Friday, February 10, 2012

Bill C-11, SOPA and UGC

Hot on the heels of last months' quashing of the US government's proposed SOPA/PIPA acts by massive public protest, the Canadian government has reembarked on its own turbulent journey toward copyright reform. Bill C-11 - An Act to amend the Copyright Act - was first "read" in September 2011, and the second reading debate concludes today. The bill is thus moving ahead despite, as Michael Geist points out, "huge public concern with the bill's digital lock rules and proposed SOPA-style amendments."

Indeed, Geist reports that during yesterday's debate a number of Conservative MPs highlighted that Bill C-11 is "one of the most consulted pieces of legislation in recent memory." But as he, Peter Nowak and others have pointed out, the key complaint that came out of these public consultations -- including a massive amount of written feedback submitted by individuals and organizations back in 2009 (here's mine) -- was that the digital locks rules seemed to supersede many (if not most) of the individual (i.e. user/audience) rights outlined in the Bill. As Geist describes, the problem here isn't that the government failed to consult the public about the contents of Bill C-11, but rather that it appears to be disregarding public concerns and opinion. He writes, "The question is whether it has taken the public comments into account and conducted a full analysis of the implications of its current proposal. There is reason to believe that it has not."

At issue here is that the Bill appears to enable corporations to largely decide for themselves how users will be allowed to use commercial technologies and content...a concern in no way assuaged by recent statements by Industry Minister Christian Paradis that the government "cannot speculate" on how the digital lock rules will be enforced (as highlighted in Geist's post). Which is really too bad, as the Bill also outlines a number of really awesome amendments addressing important issues like the use of copyrighted materials in (published) user-generated content (see below). As Peter Nowak writes in an op-ed that appeared yesterday on the Globe & Mail:

While C-11 introduces a raft of new beneficent rights for the ordinary person, such as making it explicitly legal to copy a CD onto an iPod or mash-up content into a YouTube video, many are worried that the lock provision will act as a negative “super-clause” that will trump all the other good stuff.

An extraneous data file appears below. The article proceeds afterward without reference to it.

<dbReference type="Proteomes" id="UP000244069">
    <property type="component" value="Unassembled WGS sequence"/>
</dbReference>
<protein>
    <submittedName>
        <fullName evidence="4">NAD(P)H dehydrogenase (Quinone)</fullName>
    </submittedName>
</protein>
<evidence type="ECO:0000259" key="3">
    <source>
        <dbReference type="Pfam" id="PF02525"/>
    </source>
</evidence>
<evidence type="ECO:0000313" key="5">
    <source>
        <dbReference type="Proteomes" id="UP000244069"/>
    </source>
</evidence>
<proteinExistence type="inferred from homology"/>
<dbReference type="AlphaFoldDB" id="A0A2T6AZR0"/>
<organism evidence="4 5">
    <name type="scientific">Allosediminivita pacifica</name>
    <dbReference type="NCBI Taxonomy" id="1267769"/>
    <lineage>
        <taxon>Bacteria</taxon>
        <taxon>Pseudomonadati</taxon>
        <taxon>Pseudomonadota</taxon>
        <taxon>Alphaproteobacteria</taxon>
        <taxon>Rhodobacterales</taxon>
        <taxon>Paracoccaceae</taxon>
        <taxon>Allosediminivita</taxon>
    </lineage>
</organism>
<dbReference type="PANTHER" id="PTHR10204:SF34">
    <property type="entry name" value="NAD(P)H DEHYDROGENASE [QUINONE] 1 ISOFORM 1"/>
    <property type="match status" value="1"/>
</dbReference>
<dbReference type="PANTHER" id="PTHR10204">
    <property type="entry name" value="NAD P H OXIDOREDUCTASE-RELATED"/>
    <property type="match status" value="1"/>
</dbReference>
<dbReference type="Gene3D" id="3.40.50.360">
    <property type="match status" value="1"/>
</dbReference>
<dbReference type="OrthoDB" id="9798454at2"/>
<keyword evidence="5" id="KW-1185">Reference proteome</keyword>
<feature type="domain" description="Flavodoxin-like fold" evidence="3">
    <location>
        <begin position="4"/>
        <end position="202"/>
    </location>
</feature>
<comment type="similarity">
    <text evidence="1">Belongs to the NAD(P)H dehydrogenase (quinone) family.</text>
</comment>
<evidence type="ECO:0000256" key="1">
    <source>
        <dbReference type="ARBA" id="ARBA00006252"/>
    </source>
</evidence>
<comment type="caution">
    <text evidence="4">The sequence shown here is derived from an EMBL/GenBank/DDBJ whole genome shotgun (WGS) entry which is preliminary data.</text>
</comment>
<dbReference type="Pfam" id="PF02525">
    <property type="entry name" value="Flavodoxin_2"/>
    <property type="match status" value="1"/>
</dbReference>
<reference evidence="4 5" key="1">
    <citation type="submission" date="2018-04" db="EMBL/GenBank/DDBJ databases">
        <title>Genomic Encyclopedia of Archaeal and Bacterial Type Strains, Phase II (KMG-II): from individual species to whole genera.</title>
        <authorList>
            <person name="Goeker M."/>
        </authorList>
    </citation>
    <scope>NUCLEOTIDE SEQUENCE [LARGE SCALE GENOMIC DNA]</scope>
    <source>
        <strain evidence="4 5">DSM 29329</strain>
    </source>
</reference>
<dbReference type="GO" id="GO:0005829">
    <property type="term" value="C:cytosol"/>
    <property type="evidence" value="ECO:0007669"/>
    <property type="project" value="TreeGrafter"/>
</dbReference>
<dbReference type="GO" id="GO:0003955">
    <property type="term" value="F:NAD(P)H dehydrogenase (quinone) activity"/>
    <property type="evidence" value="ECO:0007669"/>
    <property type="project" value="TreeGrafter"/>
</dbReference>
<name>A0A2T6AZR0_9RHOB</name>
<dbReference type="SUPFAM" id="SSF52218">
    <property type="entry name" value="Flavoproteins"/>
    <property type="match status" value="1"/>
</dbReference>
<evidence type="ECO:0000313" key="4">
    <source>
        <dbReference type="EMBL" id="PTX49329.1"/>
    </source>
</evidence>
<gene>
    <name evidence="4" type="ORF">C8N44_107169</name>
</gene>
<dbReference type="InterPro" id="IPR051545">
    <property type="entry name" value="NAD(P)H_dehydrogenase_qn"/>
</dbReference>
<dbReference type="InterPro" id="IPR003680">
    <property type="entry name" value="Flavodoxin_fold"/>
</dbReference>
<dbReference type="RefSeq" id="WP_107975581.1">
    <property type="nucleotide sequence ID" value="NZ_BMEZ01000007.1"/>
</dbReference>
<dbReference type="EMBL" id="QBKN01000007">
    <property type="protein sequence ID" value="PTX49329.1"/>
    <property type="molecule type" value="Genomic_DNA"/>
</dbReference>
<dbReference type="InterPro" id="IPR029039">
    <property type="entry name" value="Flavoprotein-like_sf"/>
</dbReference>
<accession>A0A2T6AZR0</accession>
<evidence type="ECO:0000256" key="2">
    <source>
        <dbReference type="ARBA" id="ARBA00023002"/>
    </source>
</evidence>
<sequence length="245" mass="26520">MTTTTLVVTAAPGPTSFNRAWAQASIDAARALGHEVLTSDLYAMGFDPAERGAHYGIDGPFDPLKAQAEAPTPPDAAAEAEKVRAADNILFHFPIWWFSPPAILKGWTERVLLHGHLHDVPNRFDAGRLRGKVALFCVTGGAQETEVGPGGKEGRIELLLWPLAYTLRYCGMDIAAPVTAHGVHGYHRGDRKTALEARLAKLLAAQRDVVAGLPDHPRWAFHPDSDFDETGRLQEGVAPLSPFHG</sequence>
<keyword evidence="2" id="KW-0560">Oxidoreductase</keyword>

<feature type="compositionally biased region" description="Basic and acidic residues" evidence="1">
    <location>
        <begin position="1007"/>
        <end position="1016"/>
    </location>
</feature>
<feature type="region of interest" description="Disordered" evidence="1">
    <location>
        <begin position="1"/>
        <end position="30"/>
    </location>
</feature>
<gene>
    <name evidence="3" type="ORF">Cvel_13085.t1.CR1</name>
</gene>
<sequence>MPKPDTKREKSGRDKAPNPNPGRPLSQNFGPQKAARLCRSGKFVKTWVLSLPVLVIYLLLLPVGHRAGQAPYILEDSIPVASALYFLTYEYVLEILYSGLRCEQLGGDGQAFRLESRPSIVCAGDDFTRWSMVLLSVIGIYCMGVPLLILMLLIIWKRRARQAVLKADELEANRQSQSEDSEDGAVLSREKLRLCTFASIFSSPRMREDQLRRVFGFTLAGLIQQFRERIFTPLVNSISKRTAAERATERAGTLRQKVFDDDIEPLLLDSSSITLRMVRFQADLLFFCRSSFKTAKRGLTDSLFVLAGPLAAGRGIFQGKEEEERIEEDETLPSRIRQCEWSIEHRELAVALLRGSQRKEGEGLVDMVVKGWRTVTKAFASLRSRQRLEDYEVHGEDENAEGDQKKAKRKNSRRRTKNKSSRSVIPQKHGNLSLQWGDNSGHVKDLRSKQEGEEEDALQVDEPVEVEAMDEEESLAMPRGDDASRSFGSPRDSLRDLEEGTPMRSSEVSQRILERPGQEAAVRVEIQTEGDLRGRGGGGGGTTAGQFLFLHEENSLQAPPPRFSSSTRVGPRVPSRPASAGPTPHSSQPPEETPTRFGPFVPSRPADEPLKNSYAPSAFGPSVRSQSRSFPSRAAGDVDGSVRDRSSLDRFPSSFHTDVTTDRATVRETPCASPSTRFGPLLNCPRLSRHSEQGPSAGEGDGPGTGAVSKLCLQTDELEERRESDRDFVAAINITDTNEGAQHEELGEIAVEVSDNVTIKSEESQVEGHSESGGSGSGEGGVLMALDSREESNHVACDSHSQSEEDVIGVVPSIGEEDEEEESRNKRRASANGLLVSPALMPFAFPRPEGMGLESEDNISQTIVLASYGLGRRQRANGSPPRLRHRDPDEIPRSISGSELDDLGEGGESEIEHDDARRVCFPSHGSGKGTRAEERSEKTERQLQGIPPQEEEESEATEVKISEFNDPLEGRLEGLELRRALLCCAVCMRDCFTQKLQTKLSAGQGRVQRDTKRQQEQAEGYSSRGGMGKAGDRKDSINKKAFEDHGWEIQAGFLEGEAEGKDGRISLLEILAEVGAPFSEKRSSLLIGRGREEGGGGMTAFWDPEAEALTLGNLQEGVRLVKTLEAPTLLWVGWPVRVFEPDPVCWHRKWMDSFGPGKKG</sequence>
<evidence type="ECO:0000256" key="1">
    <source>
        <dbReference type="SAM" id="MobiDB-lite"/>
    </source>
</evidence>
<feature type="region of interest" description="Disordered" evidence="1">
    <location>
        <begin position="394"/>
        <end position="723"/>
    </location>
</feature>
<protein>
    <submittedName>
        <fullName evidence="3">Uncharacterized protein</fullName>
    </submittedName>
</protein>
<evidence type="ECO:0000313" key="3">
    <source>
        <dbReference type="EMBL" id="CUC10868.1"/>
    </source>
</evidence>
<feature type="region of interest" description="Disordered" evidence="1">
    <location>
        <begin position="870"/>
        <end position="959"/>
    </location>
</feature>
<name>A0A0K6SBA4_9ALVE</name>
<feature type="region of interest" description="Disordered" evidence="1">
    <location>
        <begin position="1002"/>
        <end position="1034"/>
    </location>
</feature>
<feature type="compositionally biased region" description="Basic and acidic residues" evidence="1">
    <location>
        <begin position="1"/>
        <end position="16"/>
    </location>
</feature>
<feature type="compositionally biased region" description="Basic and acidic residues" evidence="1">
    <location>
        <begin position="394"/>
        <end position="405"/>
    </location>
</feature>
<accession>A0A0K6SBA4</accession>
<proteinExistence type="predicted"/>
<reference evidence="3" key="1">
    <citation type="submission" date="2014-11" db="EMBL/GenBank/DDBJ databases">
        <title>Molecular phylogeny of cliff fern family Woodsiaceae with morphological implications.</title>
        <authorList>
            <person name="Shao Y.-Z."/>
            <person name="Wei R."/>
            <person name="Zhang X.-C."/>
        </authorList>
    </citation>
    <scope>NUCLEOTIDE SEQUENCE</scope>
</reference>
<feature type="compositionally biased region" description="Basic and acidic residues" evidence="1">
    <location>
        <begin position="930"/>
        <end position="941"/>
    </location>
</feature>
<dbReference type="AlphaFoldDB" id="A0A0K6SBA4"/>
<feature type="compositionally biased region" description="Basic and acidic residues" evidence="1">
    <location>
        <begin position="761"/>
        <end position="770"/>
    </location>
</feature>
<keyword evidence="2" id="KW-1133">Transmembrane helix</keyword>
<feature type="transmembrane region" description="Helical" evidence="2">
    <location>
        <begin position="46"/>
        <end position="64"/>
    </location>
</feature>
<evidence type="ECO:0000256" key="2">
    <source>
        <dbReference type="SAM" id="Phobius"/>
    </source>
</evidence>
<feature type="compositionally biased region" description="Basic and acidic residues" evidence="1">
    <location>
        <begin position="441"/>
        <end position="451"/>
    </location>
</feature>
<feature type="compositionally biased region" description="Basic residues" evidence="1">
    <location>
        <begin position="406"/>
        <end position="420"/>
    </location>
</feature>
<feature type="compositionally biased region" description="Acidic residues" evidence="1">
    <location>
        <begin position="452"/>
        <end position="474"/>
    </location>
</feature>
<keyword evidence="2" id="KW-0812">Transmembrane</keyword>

In other words, if you want to copy that CD onto your iPod, go right ahead – unless the record label that produced it says you can’t. Want to delve into the electronic guts of your video game console, laptop or DVR to see how it works, perhaps with an eye to improving it? That’ll be off limits because [or perhaps more accurately "if"] the manufacturer says so.

Whereas protests in the US and in the EU (led by Poland) led to important (albeit small and likely temporary) and relatively immediate victories against overly-industry-centric copyright laws (SOPA and ACTA, respectively), Canadian objectors (first to Bill C-32 and now to Bill C-11) have been engaged in a 2-year process of letter writing, petition signing and participating in democratic processes...seemingly to little or no avail. Perhaps our more tempered approach has diluted the core message: the digital locks provisions (e.g. technological protection measures, circumvention prohibitions) are too sweeping and imbalanced, and come with too many uncertainties.

As mentioned above, however, that doesn't mean that there aren't really great aspects to the Bill as well. In fact, that's possibly what makes the presence of the so-called "super-clause" so disappointing. For instance, check out the section on non-commercial user-generated content:


Non-commercial User-generated Content
29.21 (1) It is not an infringement of copyright for an individual to use an existing work or other subject-matter or copy of one, which has been published or otherwise made available to the public, in the creation of a new work or other subject-matter in which copyright subsists and for the individual — or, with the individ-ual’s authorization, a member of their household — to use the new work or other subject-matter or to authorize an intermediary to disseminate it, if  
(a) the use of, or the authorization to disseminate, the new work or other subject-matter is done solely for non-commercial purposes;  
(b) the source — and, if given in the source, the name of the author, performer, maker or broadcaster — of the existing work or other subject-matter or copy of it are mentioned, if it is reasonable in the circumstances to do so;  
(c) the individual had reasonable grounds to believe that the existing work or other subject-matter or copy of it, as the case may be, was not infringing copyright; and  
(d) the use of, or the authorization to disseminate, the new work or other subject-matter does not have a substantial adverse effect, financial or otherwise, on the exploitation or potential exploitation of the existing work or other subject-matter — or copy of it — or on an existing or potential market for it, including that the new work or other subject-matter is not a substitute for the existing one.

While I'm a tad concerned with that last phrase "not a substitute for the exiting one" (maybe one of you can help me out here: what if the UGC work is better than the original? Would that count as a substitute?), there's a lot in there to feel very optimistic about. I also have yet to examine how exceptions for people with disabilities are addressed (e.g. perceptual disabilities) and how these are balanced out against the "super-clause". In the meantime, though, the bill continues to advance with little resistance from Canadians. What do you think: Time for a more vocal and active opposition?

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